79 people die in the worst tragedy in the history of motor racing.
The crash occurred in the third hour of the 24-hour race on the pit straight. Mike Hawthorn led a pack of cars, with Lance Macklin behind him and Pierre Levegh to the back left of Macklin.
Hawthorn decided to pit and braked quickly to the right. Macklin swerved to the left to avoid him; Levegh hit Macklin and his car was lifted onto an embankment on the left. It flipped multiple times along the embankment and flew into the crowd of spectators.
“The car was shattered by the impact: its flat motor hood ripped loose and scythed through spectators like a guillotine knife,” wrote Time. “The heavy engine followed, spewing parts. The first row of the crowd was cleanly decapitated. Twenty yards away, the chassis cut another swath. Gasoline took fire; then the Mercedes’ magnesium-alloy body went up in a searing white flame. Levegh’s headless corpse was burned to a crisp. A 400-sq. yd. stretch of gay and cheering people became a black, hysterical horror.”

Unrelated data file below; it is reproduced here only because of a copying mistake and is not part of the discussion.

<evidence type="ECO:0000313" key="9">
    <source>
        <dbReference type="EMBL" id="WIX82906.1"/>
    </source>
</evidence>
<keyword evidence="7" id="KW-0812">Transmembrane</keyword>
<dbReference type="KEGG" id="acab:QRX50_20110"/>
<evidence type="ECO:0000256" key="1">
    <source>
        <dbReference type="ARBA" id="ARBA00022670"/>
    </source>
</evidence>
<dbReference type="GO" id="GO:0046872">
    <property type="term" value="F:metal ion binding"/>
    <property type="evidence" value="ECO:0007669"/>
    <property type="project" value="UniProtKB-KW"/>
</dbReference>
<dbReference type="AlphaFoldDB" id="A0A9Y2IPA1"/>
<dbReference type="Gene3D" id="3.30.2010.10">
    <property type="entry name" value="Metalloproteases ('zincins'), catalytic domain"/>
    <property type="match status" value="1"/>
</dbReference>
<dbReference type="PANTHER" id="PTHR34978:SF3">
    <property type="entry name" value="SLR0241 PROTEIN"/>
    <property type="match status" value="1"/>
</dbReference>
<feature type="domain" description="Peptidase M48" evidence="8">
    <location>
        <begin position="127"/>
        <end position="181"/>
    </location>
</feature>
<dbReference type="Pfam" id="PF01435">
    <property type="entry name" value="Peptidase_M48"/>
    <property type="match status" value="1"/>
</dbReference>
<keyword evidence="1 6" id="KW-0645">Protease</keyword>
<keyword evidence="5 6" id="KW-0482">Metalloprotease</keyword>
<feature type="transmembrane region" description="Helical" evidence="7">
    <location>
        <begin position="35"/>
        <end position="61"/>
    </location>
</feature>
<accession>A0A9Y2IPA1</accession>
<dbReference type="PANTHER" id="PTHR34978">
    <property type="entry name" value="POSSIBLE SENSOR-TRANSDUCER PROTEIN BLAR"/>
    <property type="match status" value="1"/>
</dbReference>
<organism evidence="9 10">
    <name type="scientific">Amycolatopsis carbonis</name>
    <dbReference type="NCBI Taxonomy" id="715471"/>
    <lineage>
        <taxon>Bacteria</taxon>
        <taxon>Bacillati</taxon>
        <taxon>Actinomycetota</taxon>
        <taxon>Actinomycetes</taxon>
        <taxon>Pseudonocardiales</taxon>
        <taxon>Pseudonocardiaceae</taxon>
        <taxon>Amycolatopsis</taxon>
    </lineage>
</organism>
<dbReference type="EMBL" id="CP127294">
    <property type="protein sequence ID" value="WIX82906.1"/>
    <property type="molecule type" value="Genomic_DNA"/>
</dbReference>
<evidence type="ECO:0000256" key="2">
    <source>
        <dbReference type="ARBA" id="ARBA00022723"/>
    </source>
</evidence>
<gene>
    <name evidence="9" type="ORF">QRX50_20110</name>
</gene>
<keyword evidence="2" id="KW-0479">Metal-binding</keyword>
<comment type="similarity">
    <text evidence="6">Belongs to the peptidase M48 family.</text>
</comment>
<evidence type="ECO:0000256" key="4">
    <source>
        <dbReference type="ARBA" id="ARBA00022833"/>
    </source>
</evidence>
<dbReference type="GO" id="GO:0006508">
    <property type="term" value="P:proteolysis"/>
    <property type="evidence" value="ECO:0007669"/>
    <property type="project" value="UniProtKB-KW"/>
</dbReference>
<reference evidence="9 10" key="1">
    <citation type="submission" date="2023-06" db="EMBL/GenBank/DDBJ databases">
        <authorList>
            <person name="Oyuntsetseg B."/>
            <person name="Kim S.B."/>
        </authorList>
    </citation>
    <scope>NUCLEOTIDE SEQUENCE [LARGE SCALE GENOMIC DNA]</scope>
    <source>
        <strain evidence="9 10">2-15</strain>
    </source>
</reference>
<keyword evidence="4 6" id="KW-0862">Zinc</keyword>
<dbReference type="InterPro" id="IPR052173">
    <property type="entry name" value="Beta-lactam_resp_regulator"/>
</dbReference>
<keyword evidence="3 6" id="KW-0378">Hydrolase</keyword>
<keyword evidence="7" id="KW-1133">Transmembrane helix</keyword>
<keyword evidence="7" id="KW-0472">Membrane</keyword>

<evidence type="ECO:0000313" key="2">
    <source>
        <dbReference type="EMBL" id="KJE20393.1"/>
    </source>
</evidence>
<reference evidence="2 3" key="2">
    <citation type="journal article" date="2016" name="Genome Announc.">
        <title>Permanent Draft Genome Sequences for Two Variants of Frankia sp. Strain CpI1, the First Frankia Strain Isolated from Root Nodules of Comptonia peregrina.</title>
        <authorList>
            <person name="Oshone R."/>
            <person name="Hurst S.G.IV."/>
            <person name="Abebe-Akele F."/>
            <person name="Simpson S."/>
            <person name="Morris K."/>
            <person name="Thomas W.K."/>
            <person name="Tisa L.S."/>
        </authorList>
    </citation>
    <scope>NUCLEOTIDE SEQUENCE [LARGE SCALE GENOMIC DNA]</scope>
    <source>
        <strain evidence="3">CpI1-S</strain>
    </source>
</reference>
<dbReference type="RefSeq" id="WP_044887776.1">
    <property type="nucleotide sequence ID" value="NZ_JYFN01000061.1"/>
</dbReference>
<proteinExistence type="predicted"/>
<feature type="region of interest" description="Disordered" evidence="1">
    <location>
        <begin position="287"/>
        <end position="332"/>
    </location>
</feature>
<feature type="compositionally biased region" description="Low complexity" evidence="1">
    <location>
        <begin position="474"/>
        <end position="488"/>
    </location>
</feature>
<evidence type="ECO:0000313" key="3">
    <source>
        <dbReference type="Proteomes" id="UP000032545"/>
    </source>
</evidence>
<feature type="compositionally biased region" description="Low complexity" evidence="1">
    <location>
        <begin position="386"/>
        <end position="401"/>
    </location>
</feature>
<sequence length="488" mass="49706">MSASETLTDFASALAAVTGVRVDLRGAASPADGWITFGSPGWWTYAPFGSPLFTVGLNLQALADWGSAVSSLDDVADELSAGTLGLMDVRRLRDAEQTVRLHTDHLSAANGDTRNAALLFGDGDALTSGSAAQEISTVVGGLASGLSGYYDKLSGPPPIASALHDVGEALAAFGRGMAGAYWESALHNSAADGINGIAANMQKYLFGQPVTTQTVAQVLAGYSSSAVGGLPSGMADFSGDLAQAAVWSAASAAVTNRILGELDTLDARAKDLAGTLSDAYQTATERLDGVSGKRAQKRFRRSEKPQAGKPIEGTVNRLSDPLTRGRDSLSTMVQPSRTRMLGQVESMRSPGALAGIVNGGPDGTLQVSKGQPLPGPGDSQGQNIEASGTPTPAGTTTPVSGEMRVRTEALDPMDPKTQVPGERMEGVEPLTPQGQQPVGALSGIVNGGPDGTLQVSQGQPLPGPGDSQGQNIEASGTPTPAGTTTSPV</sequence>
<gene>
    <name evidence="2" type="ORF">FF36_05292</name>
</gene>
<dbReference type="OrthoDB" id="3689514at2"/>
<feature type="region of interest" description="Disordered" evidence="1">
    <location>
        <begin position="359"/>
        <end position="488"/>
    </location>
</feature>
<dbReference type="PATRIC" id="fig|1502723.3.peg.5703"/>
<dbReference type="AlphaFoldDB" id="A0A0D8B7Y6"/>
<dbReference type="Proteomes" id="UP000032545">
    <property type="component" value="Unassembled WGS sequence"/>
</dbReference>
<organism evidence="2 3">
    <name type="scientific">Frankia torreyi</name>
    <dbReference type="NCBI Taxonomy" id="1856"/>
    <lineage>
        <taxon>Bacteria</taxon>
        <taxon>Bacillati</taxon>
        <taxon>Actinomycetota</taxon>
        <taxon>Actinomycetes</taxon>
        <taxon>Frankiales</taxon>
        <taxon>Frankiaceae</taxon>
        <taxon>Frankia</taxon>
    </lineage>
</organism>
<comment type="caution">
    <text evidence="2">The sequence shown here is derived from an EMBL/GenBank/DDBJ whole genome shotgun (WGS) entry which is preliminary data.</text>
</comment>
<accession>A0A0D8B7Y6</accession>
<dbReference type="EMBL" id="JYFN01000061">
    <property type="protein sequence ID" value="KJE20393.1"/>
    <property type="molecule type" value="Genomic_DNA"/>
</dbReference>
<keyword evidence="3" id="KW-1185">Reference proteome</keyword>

Eighty-two spectators were killed and 76 were badly injured. Authorities decided to continue the race so that spectators in other areas—who had not heard about the accident—would not leave and clog up the roadways needed for ambulances.
“Hawthorn, though unnerved, went on to win and set a new record,” wrote Life. “But few spectators had the enthusiasm to cheer.”
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